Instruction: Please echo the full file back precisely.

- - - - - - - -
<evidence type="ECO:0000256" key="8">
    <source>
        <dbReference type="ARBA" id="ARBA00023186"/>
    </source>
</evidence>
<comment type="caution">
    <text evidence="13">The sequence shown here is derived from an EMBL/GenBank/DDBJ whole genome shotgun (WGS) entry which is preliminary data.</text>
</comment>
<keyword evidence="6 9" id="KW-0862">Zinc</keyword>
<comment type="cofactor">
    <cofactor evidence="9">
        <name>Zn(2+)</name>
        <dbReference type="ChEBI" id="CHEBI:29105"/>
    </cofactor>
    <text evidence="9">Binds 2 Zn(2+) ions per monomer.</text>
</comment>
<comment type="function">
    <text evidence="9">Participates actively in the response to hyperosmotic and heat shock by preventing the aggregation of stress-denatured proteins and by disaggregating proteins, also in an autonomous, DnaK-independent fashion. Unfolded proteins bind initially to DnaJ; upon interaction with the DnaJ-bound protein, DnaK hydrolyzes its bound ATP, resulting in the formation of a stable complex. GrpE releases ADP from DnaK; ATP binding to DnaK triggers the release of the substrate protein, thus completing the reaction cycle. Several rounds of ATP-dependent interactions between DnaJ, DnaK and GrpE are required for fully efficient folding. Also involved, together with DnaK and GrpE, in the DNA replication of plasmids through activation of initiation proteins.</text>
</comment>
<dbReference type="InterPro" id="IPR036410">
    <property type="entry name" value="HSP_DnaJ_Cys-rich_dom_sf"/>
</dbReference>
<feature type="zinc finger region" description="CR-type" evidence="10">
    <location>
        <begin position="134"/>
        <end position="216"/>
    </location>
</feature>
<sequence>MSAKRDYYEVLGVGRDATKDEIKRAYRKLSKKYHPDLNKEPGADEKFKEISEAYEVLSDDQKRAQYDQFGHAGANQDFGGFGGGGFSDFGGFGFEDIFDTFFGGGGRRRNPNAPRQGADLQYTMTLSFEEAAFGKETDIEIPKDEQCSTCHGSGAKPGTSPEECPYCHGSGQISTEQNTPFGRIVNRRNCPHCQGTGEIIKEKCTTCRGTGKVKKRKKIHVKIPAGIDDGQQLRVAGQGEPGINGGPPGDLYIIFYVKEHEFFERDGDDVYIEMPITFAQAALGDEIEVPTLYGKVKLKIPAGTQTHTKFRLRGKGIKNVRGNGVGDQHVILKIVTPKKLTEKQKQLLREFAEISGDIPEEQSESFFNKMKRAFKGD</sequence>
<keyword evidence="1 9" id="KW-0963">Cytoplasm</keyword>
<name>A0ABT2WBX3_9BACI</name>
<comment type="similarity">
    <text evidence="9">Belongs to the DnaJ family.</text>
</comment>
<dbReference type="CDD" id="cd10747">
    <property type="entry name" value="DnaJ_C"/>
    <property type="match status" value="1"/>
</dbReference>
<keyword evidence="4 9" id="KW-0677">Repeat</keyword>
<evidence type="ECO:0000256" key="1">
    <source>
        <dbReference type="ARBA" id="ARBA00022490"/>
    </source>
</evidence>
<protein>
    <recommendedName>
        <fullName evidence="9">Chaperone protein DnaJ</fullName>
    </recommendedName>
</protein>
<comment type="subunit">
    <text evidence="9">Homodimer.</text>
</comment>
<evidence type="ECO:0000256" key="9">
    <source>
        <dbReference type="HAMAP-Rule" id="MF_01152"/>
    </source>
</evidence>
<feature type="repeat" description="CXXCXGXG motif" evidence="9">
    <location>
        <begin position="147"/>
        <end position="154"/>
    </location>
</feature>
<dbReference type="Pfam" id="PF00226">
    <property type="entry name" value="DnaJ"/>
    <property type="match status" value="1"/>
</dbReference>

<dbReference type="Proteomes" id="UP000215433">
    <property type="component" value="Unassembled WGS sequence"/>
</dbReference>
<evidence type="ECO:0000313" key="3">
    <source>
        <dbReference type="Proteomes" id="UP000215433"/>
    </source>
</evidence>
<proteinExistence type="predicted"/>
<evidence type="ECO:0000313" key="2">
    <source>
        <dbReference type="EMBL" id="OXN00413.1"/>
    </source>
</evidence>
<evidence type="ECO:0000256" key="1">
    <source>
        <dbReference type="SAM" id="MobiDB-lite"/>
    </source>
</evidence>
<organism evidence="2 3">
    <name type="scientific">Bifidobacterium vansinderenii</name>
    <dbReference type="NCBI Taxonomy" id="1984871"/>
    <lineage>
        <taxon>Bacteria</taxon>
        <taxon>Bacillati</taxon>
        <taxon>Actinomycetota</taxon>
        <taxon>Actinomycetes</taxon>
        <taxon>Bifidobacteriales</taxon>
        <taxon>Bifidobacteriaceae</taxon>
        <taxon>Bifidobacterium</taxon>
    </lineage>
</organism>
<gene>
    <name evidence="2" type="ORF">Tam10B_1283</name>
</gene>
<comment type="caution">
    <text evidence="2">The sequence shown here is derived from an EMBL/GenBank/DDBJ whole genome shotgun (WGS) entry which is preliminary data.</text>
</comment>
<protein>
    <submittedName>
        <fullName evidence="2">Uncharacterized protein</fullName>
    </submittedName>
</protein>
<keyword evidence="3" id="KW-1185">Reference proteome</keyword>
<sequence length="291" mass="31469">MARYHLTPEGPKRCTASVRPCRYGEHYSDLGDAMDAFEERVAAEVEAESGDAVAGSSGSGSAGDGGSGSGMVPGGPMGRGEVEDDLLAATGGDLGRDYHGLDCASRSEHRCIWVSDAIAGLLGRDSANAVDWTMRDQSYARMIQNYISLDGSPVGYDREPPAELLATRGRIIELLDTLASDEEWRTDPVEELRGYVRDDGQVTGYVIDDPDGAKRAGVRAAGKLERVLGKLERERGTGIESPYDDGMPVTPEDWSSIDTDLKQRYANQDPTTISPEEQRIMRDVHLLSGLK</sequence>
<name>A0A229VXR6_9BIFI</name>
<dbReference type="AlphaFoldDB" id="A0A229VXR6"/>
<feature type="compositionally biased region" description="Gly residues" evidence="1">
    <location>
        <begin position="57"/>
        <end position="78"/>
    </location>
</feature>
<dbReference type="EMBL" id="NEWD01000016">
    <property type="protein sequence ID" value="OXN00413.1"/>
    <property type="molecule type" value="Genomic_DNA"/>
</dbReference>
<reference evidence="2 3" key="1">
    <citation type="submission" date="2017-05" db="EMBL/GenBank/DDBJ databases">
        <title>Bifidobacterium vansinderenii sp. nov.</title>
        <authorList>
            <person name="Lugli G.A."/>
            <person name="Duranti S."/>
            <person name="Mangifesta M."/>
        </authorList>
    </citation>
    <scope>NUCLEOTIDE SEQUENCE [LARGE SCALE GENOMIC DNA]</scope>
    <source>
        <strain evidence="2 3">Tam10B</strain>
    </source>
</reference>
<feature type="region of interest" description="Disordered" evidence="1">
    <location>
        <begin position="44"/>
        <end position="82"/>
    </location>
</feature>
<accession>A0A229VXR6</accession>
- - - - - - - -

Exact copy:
<evidence type="ECO:0000256" key="8">
    <source>
        <dbReference type="ARBA" id="ARBA00023186"/>
    </source>
</evidence>
<comment type="caution">
    <text evidence="13">The sequence shown here is derived from an EMBL/GenBank/DDBJ whole genome shotgun (WGS) entry which is preliminary data.</text>
</comment>
<keyword evidence="6 9" id="KW-0862">Zinc</keyword>
<comment type="cofactor">
    <cofactor evidence="9">
        <name>Zn(2+)</name>
        <dbReference type="ChEBI" id="CHEBI:29105"/>
    </cofactor>
    <text evidence="9">Binds 2 Zn(2+) ions per monomer.</text>
</comment>
<comment type="function">
    <text evidence="9">Participates actively in the response to hyperosmotic and heat shock by preventing the aggregation of stress-denatured proteins and by disaggregating proteins, also in an autonomous, DnaK-independent fashion. Unfolded proteins bind initially to DnaJ; upon interaction with the DnaJ-bound protein, DnaK hydrolyzes its bound ATP, resulting in the formation of a stable complex. GrpE releases ADP from DnaK; ATP binding to DnaK triggers the release of the substrate protein, thus completing the reaction cycle. Several rounds of ATP-dependent interactions between DnaJ, DnaK and GrpE are required for fully efficient folding. Also involved, together with DnaK and GrpE, in the DNA replication of plasmids through activation of initiation proteins.</text>
</comment>
<dbReference type="InterPro" id="IPR036410">
    <property type="entry name" value="HSP_DnaJ_Cys-rich_dom_sf"/>
</dbReference>
<feature type="zinc finger region" description="CR-type" evidence="10">
    <location>
        <begin position="134"/>
        <end position="216"/>
    </location>
</feature>
<sequence>MSAKRDYYEVLGVGRDATKDEIKRAYRKLSKKYHPDLNKEPGADEKFKEISEAYEVLSDDQKRAQYDQFGHAGANQDFGGFGGGGFSDFGGFGFEDIFDTFFGGGGRRRNPNAPRQGADLQYTMTLSFEEAAFGKETDIEIPKDEQCSTCHGSGAKPGTSPEECPYCHGSGQISTEQNTPFGRIVNRRNCPHCQGTGEIIKEKCTTCRGTGKVKKRKKIHVKIPAGIDDGQQLRVAGQGEPGINGGPPGDLYIIFYVKEHEFFERDGDDVYIEMPITFAQAALGDEIEVPTLYGKVKLKIPAGTQTHTKFRLRGKGIKNVRGNGVGDQHVILKIVTPKKLTEKQKQLLREFAEISGDIPEEQSESFFNKMKRAFKGD</sequence>
<keyword evidence="1 9" id="KW-0963">Cytoplasm</keyword>
<name>A0ABT2WBX3_9BACI</name>
<comment type="similarity">
    <text evidence="9">Belongs to the DnaJ family.</text>
</comment>
<dbReference type="CDD" id="cd10747">
    <property type="entry name" value="DnaJ_C"/>
    <property type="match status" value="1"/>
</dbReference>
<keyword evidence="4 9" id="KW-0677">Repeat</keyword>
<evidence type="ECO:0000256" key="1">
    <source>
        <dbReference type="ARBA" id="ARBA00022490"/>
    </source>
</evidence>
<protein>
    <recommendedName>
        <fullName evidence="9">Chaperone protein DnaJ</fullName>
    </recommendedName>
</protein>
<comment type="subunit">
    <text evidence="9">Homodimer.</text>
</comment>
<evidence type="ECO:0000256" key="9">
    <source>
        <dbReference type="HAMAP-Rule" id="MF_01152"/>
    </source>
</evidence>
<feature type="repeat" description="CXXCXGXG motif" evidence="9">
    <location>
        <begin position="147"/>
        <end position="154"/>
    </location>
</feature>
<dbReference type="Pfam" id="PF00226">
    <property type="entry name" value="DnaJ"/>
    <property type="match status" value="1"/>
</dbReference>

<dbReference type="Proteomes" id="UP000215433">
    <property type="component" value="Unassembled WGS sequence"/>
</dbReference>
<evidence type="ECO:0000313" key="3">
    <source>
        <dbReference type="Proteomes" id="UP000215433"/>
    </source>
</evidence>
<proteinExistence type="predicted"/>
<evidence type="ECO:0000313" key="2">
    <source>
        <dbReference type="EMBL" id="OXN00413.1"/>
    </source>
</evidence>
<evidence type="ECO:0000256" key="1">
    <source>
        <dbReference type="SAM" id="MobiDB-lite"/>
    </source>
</evidence>
<organism evidence="2 3">
    <name type="scientific">Bifidobacterium vansinderenii</name>
    <dbReference type="NCBI Taxonomy" id="1984871"/>
    <lineage>
        <taxon>Bacteria</taxon>
        <taxon>Bacillati</taxon>
        <taxon>Actinomycetota</taxon>
        <taxon>Actinomycetes</taxon>
        <taxon>Bifidobacteriales</taxon>
        <taxon>Bifidobacteriaceae</taxon>
        <taxon>Bifidobacterium</taxon>
    </lineage>
</organism>
<gene>
    <name evidence="2" type="ORF">Tam10B_1283</name>
</gene>
<comment type="caution">
    <text evidence="2">The sequence shown here is derived from an EMBL/GenBank/DDBJ whole genome shotgun (WGS) entry which is preliminary data.</text>
</comment>
<protein>
    <submittedName>
        <fullName evidence="2">Uncharacterized protein</fullName>
    </submittedName>
</protein>
<keyword evidence="3" id="KW-1185">Reference proteome</keyword>
<sequence length="291" mass="31469">MARYHLTPEGPKRCTASVRPCRYGEHYSDLGDAMDAFEERVAAEVEAESGDAVAGSSGSGSAGDGGSGSGMVPGGPMGRGEVEDDLLAATGGDLGRDYHGLDCASRSEHRCIWVSDAIAGLLGRDSANAVDWTMRDQSYARMIQNYISLDGSPVGYDREPPAELLATRGRIIELLDTLASDEEWRTDPVEELRGYVRDDGQVTGYVIDDPDGAKRAGVRAAGKLERVLGKLERERGTGIESPYDDGMPVTPEDWSSIDTDLKQRYANQDPTTISPEEQRIMRDVHLLSGLK</sequence>
<name>A0A229VXR6_9BIFI</name>
<dbReference type="AlphaFoldDB" id="A0A229VXR6"/>
<feature type="compositionally biased region" description="Gly residues" evidence="1">
    <location>
        <begin position="57"/>
        <end position="78"/>
    </location>
</feature>
<dbReference type="EMBL" id="NEWD01000016">
    <property type="protein sequence ID" value="OXN00413.1"/>
    <property type="molecule type" value="Genomic_DNA"/>
</dbReference>
<reference evidence="2 3" key="1">
    <citation type="submission" date="2017-05" db="EMBL/GenBank/DDBJ databases">
        <title>Bifidobacterium vansinderenii sp. nov.</title>
        <authorList>
            <person name="Lugli G.A."/>
            <person name="Duranti S."/>
            <person name="Mangifesta M."/>
        </authorList>
    </citation>
    <scope>NUCLEOTIDE SEQUENCE [LARGE SCALE GENOMIC DNA]</scope>
    <source>
        <strain evidence="2 3">Tam10B</strain>
    </source>
</reference>
<feature type="region of interest" description="Disordered" evidence="1">
    <location>
        <begin position="44"/>
        <end position="82"/>
    </location>
</feature>
<accession>A0A229VXR6</accession>